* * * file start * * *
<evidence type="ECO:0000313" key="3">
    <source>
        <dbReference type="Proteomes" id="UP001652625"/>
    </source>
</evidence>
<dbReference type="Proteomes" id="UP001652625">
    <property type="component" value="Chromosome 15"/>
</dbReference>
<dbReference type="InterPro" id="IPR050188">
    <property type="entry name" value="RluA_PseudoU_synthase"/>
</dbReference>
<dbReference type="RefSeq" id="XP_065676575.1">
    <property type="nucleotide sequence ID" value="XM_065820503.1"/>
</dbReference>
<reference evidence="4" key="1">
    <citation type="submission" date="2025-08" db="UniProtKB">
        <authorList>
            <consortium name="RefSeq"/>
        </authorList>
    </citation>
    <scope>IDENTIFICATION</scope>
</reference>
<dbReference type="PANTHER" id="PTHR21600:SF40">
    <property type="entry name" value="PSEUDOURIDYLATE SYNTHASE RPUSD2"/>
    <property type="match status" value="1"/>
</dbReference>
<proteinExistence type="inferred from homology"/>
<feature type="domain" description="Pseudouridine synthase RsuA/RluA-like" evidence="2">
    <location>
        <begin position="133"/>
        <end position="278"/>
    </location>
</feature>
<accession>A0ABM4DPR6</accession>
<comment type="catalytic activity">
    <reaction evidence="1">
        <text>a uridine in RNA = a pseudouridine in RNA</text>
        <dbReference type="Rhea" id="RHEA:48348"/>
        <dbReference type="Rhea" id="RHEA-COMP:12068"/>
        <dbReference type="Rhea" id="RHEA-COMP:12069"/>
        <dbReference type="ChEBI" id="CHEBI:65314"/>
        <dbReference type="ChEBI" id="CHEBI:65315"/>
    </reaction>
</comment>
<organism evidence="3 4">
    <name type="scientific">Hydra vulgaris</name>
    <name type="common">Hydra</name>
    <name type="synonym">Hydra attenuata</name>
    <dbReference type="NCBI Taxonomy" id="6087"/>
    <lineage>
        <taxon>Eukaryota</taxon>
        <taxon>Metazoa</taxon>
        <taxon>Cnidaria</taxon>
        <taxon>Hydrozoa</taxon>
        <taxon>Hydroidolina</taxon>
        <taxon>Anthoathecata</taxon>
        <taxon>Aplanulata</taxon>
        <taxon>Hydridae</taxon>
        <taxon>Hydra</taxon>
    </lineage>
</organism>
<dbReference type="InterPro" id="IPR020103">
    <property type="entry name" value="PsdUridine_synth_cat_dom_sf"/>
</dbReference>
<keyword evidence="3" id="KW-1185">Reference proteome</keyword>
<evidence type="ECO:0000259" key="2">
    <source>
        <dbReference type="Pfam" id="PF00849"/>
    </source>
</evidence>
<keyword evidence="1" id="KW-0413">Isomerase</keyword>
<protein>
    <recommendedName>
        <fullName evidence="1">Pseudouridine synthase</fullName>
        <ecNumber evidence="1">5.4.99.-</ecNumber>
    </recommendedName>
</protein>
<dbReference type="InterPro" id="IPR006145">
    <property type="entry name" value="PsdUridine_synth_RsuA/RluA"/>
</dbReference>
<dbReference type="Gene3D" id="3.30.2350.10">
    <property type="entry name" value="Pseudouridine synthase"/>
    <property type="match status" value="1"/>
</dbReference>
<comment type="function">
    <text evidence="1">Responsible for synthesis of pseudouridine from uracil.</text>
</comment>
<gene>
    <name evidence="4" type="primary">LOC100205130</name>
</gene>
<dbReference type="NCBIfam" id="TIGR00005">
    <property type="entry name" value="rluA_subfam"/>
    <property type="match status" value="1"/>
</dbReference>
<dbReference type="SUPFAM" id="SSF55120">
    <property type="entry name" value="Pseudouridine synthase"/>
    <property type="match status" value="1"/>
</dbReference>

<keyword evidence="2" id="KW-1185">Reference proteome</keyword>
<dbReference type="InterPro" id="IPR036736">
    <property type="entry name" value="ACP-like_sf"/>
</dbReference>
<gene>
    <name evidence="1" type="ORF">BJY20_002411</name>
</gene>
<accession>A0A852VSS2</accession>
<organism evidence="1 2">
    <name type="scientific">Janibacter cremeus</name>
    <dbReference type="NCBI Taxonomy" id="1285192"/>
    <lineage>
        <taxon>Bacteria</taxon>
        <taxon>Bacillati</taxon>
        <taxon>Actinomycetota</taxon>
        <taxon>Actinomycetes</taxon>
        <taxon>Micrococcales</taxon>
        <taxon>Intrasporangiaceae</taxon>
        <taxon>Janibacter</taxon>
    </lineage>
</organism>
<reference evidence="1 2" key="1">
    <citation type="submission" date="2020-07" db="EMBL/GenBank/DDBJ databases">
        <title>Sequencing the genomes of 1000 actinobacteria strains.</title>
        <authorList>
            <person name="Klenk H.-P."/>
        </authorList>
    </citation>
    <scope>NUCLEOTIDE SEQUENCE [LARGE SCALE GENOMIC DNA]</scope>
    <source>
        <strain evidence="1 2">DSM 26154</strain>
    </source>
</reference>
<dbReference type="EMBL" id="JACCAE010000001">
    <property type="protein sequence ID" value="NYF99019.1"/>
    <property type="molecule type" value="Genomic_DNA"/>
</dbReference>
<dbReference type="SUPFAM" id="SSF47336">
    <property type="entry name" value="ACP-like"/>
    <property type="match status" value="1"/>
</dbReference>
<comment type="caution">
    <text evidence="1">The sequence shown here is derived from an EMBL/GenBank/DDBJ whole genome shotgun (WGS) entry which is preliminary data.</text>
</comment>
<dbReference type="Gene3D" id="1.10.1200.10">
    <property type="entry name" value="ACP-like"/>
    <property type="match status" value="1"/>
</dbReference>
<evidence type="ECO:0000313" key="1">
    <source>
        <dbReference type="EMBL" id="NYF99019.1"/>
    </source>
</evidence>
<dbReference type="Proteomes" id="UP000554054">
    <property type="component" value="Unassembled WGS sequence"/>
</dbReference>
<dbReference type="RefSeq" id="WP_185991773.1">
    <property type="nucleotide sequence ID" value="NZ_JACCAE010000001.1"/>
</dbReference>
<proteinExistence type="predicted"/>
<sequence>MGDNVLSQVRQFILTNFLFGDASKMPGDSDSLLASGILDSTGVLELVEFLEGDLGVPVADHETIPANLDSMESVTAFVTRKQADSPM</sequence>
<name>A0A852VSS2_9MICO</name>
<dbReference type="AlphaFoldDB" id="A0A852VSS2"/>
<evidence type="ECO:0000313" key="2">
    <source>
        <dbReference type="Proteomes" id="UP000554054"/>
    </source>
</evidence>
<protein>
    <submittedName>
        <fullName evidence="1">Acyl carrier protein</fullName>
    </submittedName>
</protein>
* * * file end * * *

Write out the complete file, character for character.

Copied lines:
<evidence type="ECO:0000313" key="3">
    <source>
        <dbReference type="Proteomes" id="UP001652625"/>
    </source>
</evidence>
<dbReference type="Proteomes" id="UP001652625">
    <property type="component" value="Chromosome 15"/>
</dbReference>
<dbReference type="InterPro" id="IPR050188">
    <property type="entry name" value="RluA_PseudoU_synthase"/>
</dbReference>
<dbReference type="RefSeq" id="XP_065676575.1">
    <property type="nucleotide sequence ID" value="XM_065820503.1"/>
</dbReference>
<reference evidence="4" key="1">
    <citation type="submission" date="2025-08" db="UniProtKB">
        <authorList>
            <consortium name="RefSeq"/>
        </authorList>
    </citation>
    <scope>IDENTIFICATION</scope>
</reference>
<dbReference type="PANTHER" id="PTHR21600:SF40">
    <property type="entry name" value="PSEUDOURIDYLATE SYNTHASE RPUSD2"/>
    <property type="match status" value="1"/>
</dbReference>
<proteinExistence type="inferred from homology"/>
<feature type="domain" description="Pseudouridine synthase RsuA/RluA-like" evidence="2">
    <location>
        <begin position="133"/>
        <end position="278"/>
    </location>
</feature>
<accession>A0ABM4DPR6</accession>
<comment type="catalytic activity">
    <reaction evidence="1">
        <text>a uridine in RNA = a pseudouridine in RNA</text>
        <dbReference type="Rhea" id="RHEA:48348"/>
        <dbReference type="Rhea" id="RHEA-COMP:12068"/>
        <dbReference type="Rhea" id="RHEA-COMP:12069"/>
        <dbReference type="ChEBI" id="CHEBI:65314"/>
        <dbReference type="ChEBI" id="CHEBI:65315"/>
    </reaction>
</comment>
<organism evidence="3 4">
    <name type="scientific">Hydra vulgaris</name>
    <name type="common">Hydra</name>
    <name type="synonym">Hydra attenuata</name>
    <dbReference type="NCBI Taxonomy" id="6087"/>
    <lineage>
        <taxon>Eukaryota</taxon>
        <taxon>Metazoa</taxon>
        <taxon>Cnidaria</taxon>
        <taxon>Hydrozoa</taxon>
        <taxon>Hydroidolina</taxon>
        <taxon>Anthoathecata</taxon>
        <taxon>Aplanulata</taxon>
        <taxon>Hydridae</taxon>
        <taxon>Hydra</taxon>
    </lineage>
</organism>
<dbReference type="InterPro" id="IPR020103">
    <property type="entry name" value="PsdUridine_synth_cat_dom_sf"/>
</dbReference>
<keyword evidence="3" id="KW-1185">Reference proteome</keyword>
<evidence type="ECO:0000259" key="2">
    <source>
        <dbReference type="Pfam" id="PF00849"/>
    </source>
</evidence>
<keyword evidence="1" id="KW-0413">Isomerase</keyword>
<protein>
    <recommendedName>
        <fullName evidence="1">Pseudouridine synthase</fullName>
        <ecNumber evidence="1">5.4.99.-</ecNumber>
    </recommendedName>
</protein>
<dbReference type="InterPro" id="IPR006145">
    <property type="entry name" value="PsdUridine_synth_RsuA/RluA"/>
</dbReference>
<dbReference type="Gene3D" id="3.30.2350.10">
    <property type="entry name" value="Pseudouridine synthase"/>
    <property type="match status" value="1"/>
</dbReference>
<comment type="function">
    <text evidence="1">Responsible for synthesis of pseudouridine from uracil.</text>
</comment>
<gene>
    <name evidence="4" type="primary">LOC100205130</name>
</gene>
<dbReference type="NCBIfam" id="TIGR00005">
    <property type="entry name" value="rluA_subfam"/>
    <property type="match status" value="1"/>
</dbReference>
<dbReference type="SUPFAM" id="SSF55120">
    <property type="entry name" value="Pseudouridine synthase"/>
    <property type="match status" value="1"/>
</dbReference>

<keyword evidence="2" id="KW-1185">Reference proteome</keyword>
<dbReference type="InterPro" id="IPR036736">
    <property type="entry name" value="ACP-like_sf"/>
</dbReference>
<gene>
    <name evidence="1" type="ORF">BJY20_002411</name>
</gene>
<accession>A0A852VSS2</accession>
<organism evidence="1 2">
    <name type="scientific">Janibacter cremeus</name>
    <dbReference type="NCBI Taxonomy" id="1285192"/>
    <lineage>
        <taxon>Bacteria</taxon>
        <taxon>Bacillati</taxon>
        <taxon>Actinomycetota</taxon>
        <taxon>Actinomycetes</taxon>
        <taxon>Micrococcales</taxon>
        <taxon>Intrasporangiaceae</taxon>
        <taxon>Janibacter</taxon>
    </lineage>
</organism>
<reference evidence="1 2" key="1">
    <citation type="submission" date="2020-07" db="EMBL/GenBank/DDBJ databases">
        <title>Sequencing the genomes of 1000 actinobacteria strains.</title>
        <authorList>
            <person name="Klenk H.-P."/>
        </authorList>
    </citation>
    <scope>NUCLEOTIDE SEQUENCE [LARGE SCALE GENOMIC DNA]</scope>
    <source>
        <strain evidence="1 2">DSM 26154</strain>
    </source>
</reference>
<dbReference type="EMBL" id="JACCAE010000001">
    <property type="protein sequence ID" value="NYF99019.1"/>
    <property type="molecule type" value="Genomic_DNA"/>
</dbReference>
<dbReference type="SUPFAM" id="SSF47336">
    <property type="entry name" value="ACP-like"/>
    <property type="match status" value="1"/>
</dbReference>
<comment type="caution">
    <text evidence="1">The sequence shown here is derived from an EMBL/GenBank/DDBJ whole genome shotgun (WGS) entry which is preliminary data.</text>
</comment>
<dbReference type="Gene3D" id="1.10.1200.10">
    <property type="entry name" value="ACP-like"/>
    <property type="match status" value="1"/>
</dbReference>
<evidence type="ECO:0000313" key="1">
    <source>
        <dbReference type="EMBL" id="NYF99019.1"/>
    </source>
</evidence>
<dbReference type="Proteomes" id="UP000554054">
    <property type="component" value="Unassembled WGS sequence"/>
</dbReference>
<dbReference type="RefSeq" id="WP_185991773.1">
    <property type="nucleotide sequence ID" value="NZ_JACCAE010000001.1"/>
</dbReference>
<proteinExistence type="predicted"/>
<sequence>MGDNVLSQVRQFILTNFLFGDASKMPGDSDSLLASGILDSTGVLELVEFLEGDLGVPVADHETIPANLDSMESVTAFVTRKQADSPM</sequence>
<name>A0A852VSS2_9MICO</name>
<dbReference type="AlphaFoldDB" id="A0A852VSS2"/>
<evidence type="ECO:0000313" key="2">
    <source>
        <dbReference type="Proteomes" id="UP000554054"/>
    </source>
</evidence>
<protein>
    <submittedName>
        <fullName evidence="1">Acyl carrier protein</fullName>
    </submittedName>
</protein>